Photo courtesy images.hemmings.com.
An eight-year-old boy sat in the stands of the Joie Chitwood Auto Daredevil Show. As the cars whizzed past him, he was glued to his seat. He decided that day that he would become a daredevil himself. Twenty years later, he would drive his motorcycle over a canyon, a coliseum and a fountain.
Robert Craig Knievel was born and raised in Butte, Montana to a German-American father and an Irish-American mother. His parents split when he was young and he was raised by his grandparents. He first learned how to ride a bike and pedalled around town with a sack of newspapers, outselling any other paper boy. Later he learned how to ride a motorcycle, doing wheelies around the local copper mines.
He married young and struggled to find a way to support his new wife, Linda. He got hired to work in one of the mines, but was fired after popping a wheelie on an earth mover and ramming a powerline, disabling the city's power supply for hours. He was also reckless on the roads and soon was jailed for reckless driving. Spending the night in jail, his neighbour in the next cell was a criminal named "Awful Knofel". The jailer started calling Robert "Evel Kneivel" and it stuck.
Photo courtesy thenorthernline.com.
By the mid-1960's, Evel was performing stunts. By the late 1960's, he was attracting nationwide attention. He road his motorcycle over 13 busses in London's Wembley Stadium. He soared over the Los Angeles Coliseum. He even flew over Snake River Canyon in a James Bond style rocket contraption. For as many successful jumps he completed, he also had wipe outs.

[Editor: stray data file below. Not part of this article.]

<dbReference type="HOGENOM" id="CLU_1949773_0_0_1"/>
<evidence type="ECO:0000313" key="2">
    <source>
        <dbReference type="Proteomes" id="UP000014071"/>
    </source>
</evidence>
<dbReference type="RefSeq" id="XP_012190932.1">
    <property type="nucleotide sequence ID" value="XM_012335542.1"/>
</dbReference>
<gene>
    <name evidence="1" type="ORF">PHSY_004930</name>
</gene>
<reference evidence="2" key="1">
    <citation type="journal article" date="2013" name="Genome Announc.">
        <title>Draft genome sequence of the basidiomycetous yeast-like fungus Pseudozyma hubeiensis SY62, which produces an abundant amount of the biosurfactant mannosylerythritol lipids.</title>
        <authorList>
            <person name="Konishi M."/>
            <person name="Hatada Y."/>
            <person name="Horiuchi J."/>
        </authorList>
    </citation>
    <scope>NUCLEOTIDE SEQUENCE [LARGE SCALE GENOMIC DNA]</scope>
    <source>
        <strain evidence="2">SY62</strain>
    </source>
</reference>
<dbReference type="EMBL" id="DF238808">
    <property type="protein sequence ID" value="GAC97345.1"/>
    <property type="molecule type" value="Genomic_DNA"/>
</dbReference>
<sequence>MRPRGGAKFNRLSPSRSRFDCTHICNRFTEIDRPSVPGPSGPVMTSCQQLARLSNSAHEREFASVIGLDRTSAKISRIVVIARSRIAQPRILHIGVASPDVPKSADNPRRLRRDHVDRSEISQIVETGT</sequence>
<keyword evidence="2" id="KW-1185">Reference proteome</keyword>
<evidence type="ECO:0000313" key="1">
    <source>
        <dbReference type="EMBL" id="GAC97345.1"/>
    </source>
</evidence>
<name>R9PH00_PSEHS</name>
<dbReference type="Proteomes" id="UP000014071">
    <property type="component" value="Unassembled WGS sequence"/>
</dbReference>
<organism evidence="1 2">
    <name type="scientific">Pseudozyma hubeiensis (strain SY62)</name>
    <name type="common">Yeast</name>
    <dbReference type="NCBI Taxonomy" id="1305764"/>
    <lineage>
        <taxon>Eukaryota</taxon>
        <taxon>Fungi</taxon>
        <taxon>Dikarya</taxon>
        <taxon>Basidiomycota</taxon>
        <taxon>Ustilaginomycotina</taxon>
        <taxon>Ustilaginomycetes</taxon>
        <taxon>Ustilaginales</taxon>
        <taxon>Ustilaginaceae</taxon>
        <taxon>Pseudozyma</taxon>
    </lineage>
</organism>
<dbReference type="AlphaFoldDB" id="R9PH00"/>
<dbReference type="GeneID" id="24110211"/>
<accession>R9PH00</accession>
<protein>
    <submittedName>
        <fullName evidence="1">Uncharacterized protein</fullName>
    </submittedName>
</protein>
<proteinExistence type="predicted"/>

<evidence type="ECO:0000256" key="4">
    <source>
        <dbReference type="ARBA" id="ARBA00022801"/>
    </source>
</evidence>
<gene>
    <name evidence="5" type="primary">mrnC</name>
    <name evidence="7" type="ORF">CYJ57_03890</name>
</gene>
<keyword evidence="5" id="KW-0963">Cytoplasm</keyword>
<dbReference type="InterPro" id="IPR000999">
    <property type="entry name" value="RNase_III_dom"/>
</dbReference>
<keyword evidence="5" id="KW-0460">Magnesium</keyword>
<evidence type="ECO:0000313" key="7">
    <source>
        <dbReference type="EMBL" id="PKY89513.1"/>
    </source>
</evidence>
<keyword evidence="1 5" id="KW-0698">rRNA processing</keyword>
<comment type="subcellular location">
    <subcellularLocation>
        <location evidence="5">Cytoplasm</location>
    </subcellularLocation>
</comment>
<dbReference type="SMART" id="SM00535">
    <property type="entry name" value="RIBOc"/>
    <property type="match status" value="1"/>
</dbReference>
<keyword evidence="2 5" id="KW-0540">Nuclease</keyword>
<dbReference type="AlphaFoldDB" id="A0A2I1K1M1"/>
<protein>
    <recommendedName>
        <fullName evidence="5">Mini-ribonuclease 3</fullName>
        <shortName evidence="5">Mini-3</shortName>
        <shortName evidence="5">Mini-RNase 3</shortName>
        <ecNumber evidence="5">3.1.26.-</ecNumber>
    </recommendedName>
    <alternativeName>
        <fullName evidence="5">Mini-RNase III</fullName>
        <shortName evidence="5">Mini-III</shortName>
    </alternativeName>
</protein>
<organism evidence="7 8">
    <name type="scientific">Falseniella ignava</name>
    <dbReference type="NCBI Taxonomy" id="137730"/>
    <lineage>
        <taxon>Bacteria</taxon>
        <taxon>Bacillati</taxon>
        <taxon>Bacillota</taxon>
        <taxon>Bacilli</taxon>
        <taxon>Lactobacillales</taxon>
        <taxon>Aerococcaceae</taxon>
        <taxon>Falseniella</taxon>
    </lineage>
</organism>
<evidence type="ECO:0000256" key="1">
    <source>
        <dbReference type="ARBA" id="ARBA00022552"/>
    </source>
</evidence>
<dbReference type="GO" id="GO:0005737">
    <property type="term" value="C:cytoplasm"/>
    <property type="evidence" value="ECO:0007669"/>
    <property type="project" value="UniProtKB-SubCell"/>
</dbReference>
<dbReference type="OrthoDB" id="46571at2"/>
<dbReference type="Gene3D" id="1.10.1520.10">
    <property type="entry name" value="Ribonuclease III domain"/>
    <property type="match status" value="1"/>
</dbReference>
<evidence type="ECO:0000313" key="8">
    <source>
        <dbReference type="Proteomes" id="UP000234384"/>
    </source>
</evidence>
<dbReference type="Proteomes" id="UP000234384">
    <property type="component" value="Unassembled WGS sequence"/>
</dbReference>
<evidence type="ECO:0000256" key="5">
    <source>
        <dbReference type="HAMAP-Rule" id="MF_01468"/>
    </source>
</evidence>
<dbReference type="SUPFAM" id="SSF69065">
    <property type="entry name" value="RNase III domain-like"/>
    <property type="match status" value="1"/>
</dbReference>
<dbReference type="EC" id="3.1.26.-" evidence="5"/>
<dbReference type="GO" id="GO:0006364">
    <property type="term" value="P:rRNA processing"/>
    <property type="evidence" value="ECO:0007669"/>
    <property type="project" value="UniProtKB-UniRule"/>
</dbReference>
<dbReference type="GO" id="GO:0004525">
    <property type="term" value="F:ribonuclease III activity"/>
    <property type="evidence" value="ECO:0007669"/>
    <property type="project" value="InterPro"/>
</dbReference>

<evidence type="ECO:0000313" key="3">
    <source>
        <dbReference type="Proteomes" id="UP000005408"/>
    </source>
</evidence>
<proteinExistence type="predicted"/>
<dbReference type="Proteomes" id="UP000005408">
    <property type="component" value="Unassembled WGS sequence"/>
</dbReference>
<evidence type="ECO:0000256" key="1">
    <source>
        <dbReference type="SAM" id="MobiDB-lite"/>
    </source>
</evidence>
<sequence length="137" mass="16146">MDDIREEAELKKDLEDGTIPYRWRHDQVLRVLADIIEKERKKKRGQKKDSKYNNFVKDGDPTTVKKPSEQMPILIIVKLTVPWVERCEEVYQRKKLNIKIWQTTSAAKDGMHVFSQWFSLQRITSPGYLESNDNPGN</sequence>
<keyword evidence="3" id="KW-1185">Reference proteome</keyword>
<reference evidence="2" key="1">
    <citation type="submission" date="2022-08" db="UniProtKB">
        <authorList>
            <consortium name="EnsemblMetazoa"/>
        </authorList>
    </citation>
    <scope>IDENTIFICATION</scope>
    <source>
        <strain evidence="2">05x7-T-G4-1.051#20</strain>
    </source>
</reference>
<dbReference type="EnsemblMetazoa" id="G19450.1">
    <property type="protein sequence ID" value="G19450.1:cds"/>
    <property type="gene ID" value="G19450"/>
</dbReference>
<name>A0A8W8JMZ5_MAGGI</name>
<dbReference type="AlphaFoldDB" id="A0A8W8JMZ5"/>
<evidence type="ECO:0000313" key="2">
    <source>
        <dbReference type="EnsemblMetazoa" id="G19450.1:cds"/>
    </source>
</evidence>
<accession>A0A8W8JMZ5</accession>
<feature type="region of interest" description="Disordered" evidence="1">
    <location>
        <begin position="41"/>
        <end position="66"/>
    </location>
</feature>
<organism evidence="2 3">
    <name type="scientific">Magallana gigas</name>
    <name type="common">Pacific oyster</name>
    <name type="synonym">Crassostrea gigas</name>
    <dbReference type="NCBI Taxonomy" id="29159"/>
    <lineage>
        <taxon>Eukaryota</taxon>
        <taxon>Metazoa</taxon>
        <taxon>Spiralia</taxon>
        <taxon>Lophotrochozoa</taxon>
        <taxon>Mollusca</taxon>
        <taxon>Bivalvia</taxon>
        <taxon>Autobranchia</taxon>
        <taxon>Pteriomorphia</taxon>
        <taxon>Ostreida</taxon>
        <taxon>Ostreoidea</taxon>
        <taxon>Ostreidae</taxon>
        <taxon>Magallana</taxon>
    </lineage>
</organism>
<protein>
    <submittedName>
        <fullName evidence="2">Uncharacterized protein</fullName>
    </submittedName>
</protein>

Photo courtesy www.kingofthestuntmen.co.uk.
Likely his most famous accident happened in Las Vegas when he attempted to leap over the Caesar's Palace fountain. The video footage shows him crashing as he lands, flying off his motorcycle and landing like a rag doll, unconscious. Miraculously, he woke up, but only after 29 days in a coma. Frank Gifford covered one of his jumps in which he crashed, broke his pelvis and walked away from the accident. In total, Evel suffered 433 broken bones, earning him a place in the Guinness Book of World Records.
Photo courtesy nytimes.com.
Not only was Evel Knievel a successful stuntman, he was also a successful self-promoter, being called a "modern day P.T. Barnum". He managed to secure television coverage for many of his stunts. Wide World of Sports covered many of these stunts which were watched by thousands. One stunt earned the number one spot in the television ratings for ABC.
No longer struggling financially, Evel wrote in his book Evel Ways that he lived better than any king, prince or president. He owned Ferraris, Lambourghinis, Rolls Royces and jets. He would send both jets up at once so that he could ride in one and look out the window at the other with his name painted on the side. Evel was living the high life. Soon he was womanizing as well.
Image courtesy photobucket.com.
Evel retired from stunt performing and his son Robbie took over the reins. In the late 1990's, Evel's marriage disintegrated. He was diagnosed with Hepatitis C, contracted by one of the many blood transfusions he had after his crashes. Evel struggled with his health, coming within days of death when he was given a liver transplant. His world came crashing down.
In 2007, Evel took a different type of leap, a leap of faith. One day, after much prayer, he felt God reach out and grab him. He felt an overwhelming presence. He yelled out "Devil, get away!" He gave his life to Christ. He went on to be baptized at the Crystal Cathedral. Evel passed away shortly thereafter. But he was a changed man. He knew where he was going. And he wasn't afraid.
Evel Knievel's baptism at the Crystal Cathedral courtesy www.breakingchristiannews.com.